“I don’t see this new bio as a way to downplay Meghan’s acting career, but rather to highlight the natural skills that have prepared her for her next role as Duchess of Sussex,” said Shoket. “For Meghan, her new role as Duchess of Sussex gives her a massive platform to have an impact on the issues she cares about. Lucky for us, she cares about advancing women and girls.”
The royal wedding was a groundbreaking moment for diversity and inclusion as Markle, the daughter of a black mother and white father, became the first woman of color ever to marry into the British royal family. The nuptials featured a ceremony led by the first African-American head of the Episcopal Church, Bishop Michael Bruce Curry, who tied in themes of social justice and civil rights and quotes from a slave song and a Martin Luther King Jr. speech throughout his sermon. There was also a gospel choir singing music by Etta James and Ben E. King; and 19-year-old cello soloist Sheku Kanneh-Mason, the first black musician to win BBC’s Young Musician of the Year Award — yielding a positive response from viewers who otherwise wouldn’t have cared to tune in.
“Monarchy is, for me and millions of others around the world, a morally untenable arrangement,” Anand Giridharadas, journalist and author of the forthcoming book “Winners Take All,” told Moneyish. “Why this family to enjoy these privileges and not some other? The wedding didn’t change my view on that, but it suggested a way in which the indefensible arrangement of monarchy can attempt to redeem itself somewhat, can at least make itself useful: by using the security that unearned privilege gives one to interrogate other varieties of unearned privilege.”
The wedding earned high praise from a number of celebrities, like author and “Grey’s Anatomy” showrunner Shonda Rhimes, who tweeted that the ceremony was a pivotal moment for young women of color.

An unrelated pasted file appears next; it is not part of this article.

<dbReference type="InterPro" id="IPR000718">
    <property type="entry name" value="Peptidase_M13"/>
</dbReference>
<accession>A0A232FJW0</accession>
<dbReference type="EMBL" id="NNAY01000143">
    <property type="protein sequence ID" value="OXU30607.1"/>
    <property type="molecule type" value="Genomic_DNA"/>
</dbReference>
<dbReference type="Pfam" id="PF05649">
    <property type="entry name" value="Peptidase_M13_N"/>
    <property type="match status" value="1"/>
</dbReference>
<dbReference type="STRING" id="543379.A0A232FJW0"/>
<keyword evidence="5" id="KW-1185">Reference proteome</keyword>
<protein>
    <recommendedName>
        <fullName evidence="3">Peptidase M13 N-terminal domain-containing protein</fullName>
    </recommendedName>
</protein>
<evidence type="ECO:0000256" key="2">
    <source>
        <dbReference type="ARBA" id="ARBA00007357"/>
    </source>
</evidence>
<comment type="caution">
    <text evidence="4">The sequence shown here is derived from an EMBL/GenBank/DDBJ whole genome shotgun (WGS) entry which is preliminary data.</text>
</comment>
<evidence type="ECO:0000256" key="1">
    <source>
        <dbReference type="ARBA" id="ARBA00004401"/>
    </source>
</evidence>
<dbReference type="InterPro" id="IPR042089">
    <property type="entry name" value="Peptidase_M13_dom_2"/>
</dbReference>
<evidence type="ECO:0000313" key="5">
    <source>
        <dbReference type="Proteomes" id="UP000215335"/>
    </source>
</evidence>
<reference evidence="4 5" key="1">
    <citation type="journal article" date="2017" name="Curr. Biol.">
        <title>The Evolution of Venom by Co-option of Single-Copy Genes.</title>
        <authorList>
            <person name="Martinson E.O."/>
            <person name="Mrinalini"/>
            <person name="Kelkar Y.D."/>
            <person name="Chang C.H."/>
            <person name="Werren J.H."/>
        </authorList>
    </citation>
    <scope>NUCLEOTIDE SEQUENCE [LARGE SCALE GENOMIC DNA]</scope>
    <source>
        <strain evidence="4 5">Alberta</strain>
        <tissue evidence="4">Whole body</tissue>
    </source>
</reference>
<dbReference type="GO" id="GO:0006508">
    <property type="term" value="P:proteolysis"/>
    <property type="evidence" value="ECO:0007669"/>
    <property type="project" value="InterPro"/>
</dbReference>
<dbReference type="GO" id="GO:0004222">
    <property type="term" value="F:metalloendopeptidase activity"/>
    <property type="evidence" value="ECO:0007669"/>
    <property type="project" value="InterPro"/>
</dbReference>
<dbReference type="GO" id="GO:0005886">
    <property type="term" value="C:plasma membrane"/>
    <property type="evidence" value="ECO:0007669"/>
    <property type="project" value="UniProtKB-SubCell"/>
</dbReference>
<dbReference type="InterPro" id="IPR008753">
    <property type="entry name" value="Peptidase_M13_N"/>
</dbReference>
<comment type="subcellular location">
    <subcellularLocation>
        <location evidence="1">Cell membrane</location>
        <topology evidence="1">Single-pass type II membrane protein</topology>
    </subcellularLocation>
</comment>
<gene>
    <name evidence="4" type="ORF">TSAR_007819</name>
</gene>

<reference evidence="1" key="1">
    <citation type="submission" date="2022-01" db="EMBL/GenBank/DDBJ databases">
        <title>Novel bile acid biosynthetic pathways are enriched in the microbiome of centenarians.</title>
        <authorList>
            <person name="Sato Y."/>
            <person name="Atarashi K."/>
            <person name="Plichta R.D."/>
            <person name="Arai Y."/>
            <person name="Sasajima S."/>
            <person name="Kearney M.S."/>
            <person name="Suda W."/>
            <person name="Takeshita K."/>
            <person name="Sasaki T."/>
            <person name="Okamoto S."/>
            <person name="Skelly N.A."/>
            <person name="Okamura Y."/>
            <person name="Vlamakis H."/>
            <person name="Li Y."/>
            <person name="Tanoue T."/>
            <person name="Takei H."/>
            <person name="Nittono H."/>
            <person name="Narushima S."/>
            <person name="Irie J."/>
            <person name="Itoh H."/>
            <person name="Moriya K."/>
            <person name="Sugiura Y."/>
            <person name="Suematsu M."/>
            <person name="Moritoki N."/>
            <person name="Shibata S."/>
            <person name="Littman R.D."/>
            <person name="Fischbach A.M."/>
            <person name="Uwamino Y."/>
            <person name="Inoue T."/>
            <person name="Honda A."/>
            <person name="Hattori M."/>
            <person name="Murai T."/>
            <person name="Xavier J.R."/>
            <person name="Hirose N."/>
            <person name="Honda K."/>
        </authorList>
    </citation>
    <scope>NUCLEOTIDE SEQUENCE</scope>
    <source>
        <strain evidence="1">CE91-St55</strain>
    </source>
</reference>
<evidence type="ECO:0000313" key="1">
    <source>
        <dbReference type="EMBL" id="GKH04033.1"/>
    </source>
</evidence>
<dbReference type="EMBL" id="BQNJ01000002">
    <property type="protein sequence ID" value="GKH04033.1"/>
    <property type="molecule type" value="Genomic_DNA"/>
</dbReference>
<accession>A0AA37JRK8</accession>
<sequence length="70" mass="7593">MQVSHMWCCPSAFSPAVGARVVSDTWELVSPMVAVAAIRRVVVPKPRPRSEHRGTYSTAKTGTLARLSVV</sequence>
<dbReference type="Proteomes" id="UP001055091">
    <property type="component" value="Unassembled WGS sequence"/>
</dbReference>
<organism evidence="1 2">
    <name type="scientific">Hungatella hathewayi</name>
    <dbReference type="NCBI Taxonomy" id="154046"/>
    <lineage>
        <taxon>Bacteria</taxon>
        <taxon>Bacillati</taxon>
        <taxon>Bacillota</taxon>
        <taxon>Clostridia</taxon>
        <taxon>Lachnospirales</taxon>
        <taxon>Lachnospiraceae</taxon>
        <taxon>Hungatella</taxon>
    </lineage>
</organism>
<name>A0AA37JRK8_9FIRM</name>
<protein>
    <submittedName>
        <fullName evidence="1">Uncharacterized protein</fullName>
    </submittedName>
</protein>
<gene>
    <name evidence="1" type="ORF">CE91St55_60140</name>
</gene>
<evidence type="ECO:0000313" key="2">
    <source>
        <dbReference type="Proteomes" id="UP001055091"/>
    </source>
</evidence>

“My four year old upon seeing Meghan Markle’s mother: ‘Mommy, the queen is so beautiful!” Me: ‘Yes. Yes, she is,’” she tweeted. “She never once noticed any other Queen in the room. My work here is done.”
My 4 year old upon seeing Meghan Markle’s mother: “Mommy, the Queen is so beautiful!” Me: “Yes. Yes, she is.” She never once noticed any other Queen in the room. My work here is done.
— shonda rhimes (@shondarhimes) May 20, 2018
So it’s no wonder brands want to jump on board Markle’s royal bandwagon. The Girl Scouts claimed Markle as “our first Girl Scout Princess,” noting that Markle is a Girl Scout alum who has long championed young women creating positive change around the world.
Experts also point out that Markle’s “brand,” so to speak, is inherently different than that of Duchess of Cambridge Kate Middleton, whose platform is advocating for children’s mental health and well-being.
“What they have in common is an interest in philanthropy and charity,” Schmid said. “Markle seems to appeal to a younger, more international and diverse demographic.”
Now that the wedding is over, many will be looking to Markle to use her role to promote change.
“If Meghan pushes to make life better for those who have been marginalized, then I think she’ll be celebrated,” said U.K.-based radio host and royal expert James Max, “and if she doesn’t, they’ll say it’s a missed opportunity.”